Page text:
The October Almanac


October 3, ninety of John James Audubon’s original watercolors for his Birds of America series of illustrations will leave their home in the NewYork Historical Society for the first time since they were acquired from the artist’s widow in 1863. This sampling from the artist’s major work will be on view at the National Gallery of Art until the beginning of next year, after which the exhibit will travel to Boston, Chicago, Detroit, Houston, Memphis, New York, Seattle, and San Francisco before returning to New York in April of 1996. The society’s entire collection of 435 Audubon watercolors will be reproduced in an accompanying book. 27, the Municipal Art Society of New York celebrates its hundredth birthday in Grand Central Station, one of the buildings it has preserved. The society’s support of the Zoning Resolution of 1916 paved the way for laws protecting landmarks in other cities. The society helped establish the Landmarks Preservation Commission and the New York Landmarks Law, a model for such legislation nationwide.


October 1, federal fiscal year 1994 begins. 2, the last day to file new claims for the extended unemployment benefits that Congress passed last March as an “emergency” measure—the only major component of the President’s $16.3 billion economic stimulus package to survive. An extra 20 to 26 weeks of coverage was provided for those who have exhausted their normally alloted unemployment compensation. A small part of the $5.8 billion needed for the extra benefits was offset when Congress decided to forgo one of its own scheduled cost-of-living pay increases. 4, the Supreme Court begins a newterm today, as it has on the first Monday of every October since 1917. This term Ruth Bader Ginsburg takes her place as the nation’s 107th Supreme Court Justice, replacing Byron R. White.


No. 3,985,102. “Dryer apparatus for hairs of pet dogs consisting of a transparent box having a door at its front side, and a lid member thereabove provided with dryer apparatus including a heater, fan and motor, said dryer apparatus further comprising a plurality of vertically aligned apertures in the center portion of the door, for different heights of dogs so that the nose of the dog can slightly project.”


October 15, New Moon, which comes a scant 10 hours after the Moon reaches its monthly perigee (the point in its orbit closest to Earth), meaning that very extreme high and low tides can be expected. 24, the waxing Moon lies to the north of Saturn, the only bright planet visible this evening. 30, Full Moon, also known this month as the Hunter’s Moon and, among the Cheyenne, the Moon When Water Freezes. 31, at 2:00 A M., Daylight Saving Time ends. Set your clocks back an hour the night before and enjoy an extra hour of sleep, the more delicious for being wholly unearned.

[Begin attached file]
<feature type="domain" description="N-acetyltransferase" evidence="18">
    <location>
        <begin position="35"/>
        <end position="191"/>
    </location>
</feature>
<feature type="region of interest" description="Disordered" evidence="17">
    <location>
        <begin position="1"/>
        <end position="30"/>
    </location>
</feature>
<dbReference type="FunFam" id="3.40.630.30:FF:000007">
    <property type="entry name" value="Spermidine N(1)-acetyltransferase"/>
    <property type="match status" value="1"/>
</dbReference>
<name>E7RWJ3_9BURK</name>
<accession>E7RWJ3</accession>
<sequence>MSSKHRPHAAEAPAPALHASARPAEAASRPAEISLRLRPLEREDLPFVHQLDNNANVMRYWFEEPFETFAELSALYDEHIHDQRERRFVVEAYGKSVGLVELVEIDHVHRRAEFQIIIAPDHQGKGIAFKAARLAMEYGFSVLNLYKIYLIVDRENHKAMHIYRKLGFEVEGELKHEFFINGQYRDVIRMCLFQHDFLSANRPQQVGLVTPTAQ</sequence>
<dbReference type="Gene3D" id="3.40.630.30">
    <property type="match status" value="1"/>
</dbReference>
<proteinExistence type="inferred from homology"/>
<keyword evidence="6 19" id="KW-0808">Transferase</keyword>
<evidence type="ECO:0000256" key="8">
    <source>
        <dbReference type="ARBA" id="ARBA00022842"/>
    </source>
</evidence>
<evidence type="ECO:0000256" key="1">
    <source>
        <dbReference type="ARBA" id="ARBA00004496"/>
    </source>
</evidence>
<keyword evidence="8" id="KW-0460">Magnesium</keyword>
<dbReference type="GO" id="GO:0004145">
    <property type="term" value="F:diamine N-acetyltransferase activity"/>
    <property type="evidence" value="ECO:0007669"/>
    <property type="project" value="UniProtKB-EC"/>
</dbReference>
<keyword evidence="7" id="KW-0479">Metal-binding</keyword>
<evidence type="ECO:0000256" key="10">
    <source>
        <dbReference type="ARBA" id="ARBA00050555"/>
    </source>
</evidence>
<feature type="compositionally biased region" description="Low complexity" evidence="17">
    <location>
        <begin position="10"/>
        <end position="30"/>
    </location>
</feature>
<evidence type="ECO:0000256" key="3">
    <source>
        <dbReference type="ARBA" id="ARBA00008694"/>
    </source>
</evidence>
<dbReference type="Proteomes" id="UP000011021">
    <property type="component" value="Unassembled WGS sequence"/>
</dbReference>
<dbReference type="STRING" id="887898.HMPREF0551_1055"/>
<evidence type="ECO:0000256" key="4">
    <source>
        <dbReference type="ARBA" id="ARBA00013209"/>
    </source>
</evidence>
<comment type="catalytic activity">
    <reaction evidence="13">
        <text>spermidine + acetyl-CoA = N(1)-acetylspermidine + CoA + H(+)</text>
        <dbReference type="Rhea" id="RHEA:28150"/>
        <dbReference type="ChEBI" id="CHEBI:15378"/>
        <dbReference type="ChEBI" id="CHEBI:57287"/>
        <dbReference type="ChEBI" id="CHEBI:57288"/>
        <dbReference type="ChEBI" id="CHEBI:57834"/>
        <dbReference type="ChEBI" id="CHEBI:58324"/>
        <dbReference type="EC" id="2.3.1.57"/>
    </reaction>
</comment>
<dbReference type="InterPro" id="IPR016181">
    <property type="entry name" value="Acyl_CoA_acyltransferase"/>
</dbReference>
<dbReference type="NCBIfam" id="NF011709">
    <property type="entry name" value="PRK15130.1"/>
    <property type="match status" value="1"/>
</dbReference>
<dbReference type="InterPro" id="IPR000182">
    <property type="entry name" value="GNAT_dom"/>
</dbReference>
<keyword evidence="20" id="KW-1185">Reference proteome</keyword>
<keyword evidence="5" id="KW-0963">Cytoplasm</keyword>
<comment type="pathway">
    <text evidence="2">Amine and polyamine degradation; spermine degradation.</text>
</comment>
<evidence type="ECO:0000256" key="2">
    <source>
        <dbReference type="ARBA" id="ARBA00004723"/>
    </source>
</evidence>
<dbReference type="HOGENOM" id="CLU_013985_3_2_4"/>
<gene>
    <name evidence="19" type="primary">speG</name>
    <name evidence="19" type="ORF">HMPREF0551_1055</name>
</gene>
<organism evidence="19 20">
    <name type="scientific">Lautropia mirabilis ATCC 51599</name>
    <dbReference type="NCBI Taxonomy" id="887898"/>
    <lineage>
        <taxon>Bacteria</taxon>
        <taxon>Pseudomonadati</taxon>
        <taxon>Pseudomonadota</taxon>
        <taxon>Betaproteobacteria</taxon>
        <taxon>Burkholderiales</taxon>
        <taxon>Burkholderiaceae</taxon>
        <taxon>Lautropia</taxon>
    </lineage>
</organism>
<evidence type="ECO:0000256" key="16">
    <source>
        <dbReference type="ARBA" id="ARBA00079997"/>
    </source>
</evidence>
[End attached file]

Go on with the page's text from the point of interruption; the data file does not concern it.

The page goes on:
Q & A

Why do museums make people so tired?

“Museum fatigue” is a term familiar to museum designers, who have been studying the phenomenon for at least 75 years. In most cases it cannot simply be chalked up to boredom: museum fatigue has been found to set in after 30 to 45 minutes regardless of how engaging the exhibit is. Instead it is thought to be a natural response to being overloaded with information, especially in unstructured, openended situations. Museum designers are trying to combat this problem by making the physical layout of the building very clear at its entrance, and by dividing large, palatial spaces into orderly progressions of smaller rooms. Standing and walking on marble floors exacerbates the problem—all other things being equal, visitors will stay longer in a museum if its floors are carpeted or made of wood, and so exhibition floors are also receiving attention—but at least one study has shown that viewers tire quickly even when they are shown paintings while seated.


October 1, observational studies of nontraditional medical treatments begin across the country today under a grant program sponsored by the new Office of Alternative Medicine at the National Institutes of Health. The OAM will evaluate the long-term efficacy of and patient satisfaction with treatments such as acupuncture, acupressure, herbalism, homeopathy, chiropractic, hypnosis, biofeedback, nutrition therapy, and relaxation. Unlike many of their European colleagues, most U.S. physicians have resisted these therapies, some of which date back thousands of years, and until now there has been scant scientificinvestigation of them. Patients have been considerably more open-minded: a study earlier this year found that a third of the 1,539 Americans surveyed had used some form of alternative medicine during the previous year (usually without telling their physicians), and it estimated that in 1990 Americans spent nearly $14 billion on unconventional therapies, most of which was not reimbursed by insurance companies. In preparation for the program, NIH last spring sponsored workshops on writing grant proposals geared toward alternative-medicine practitioners, who in many cases have had little experience with the grant process.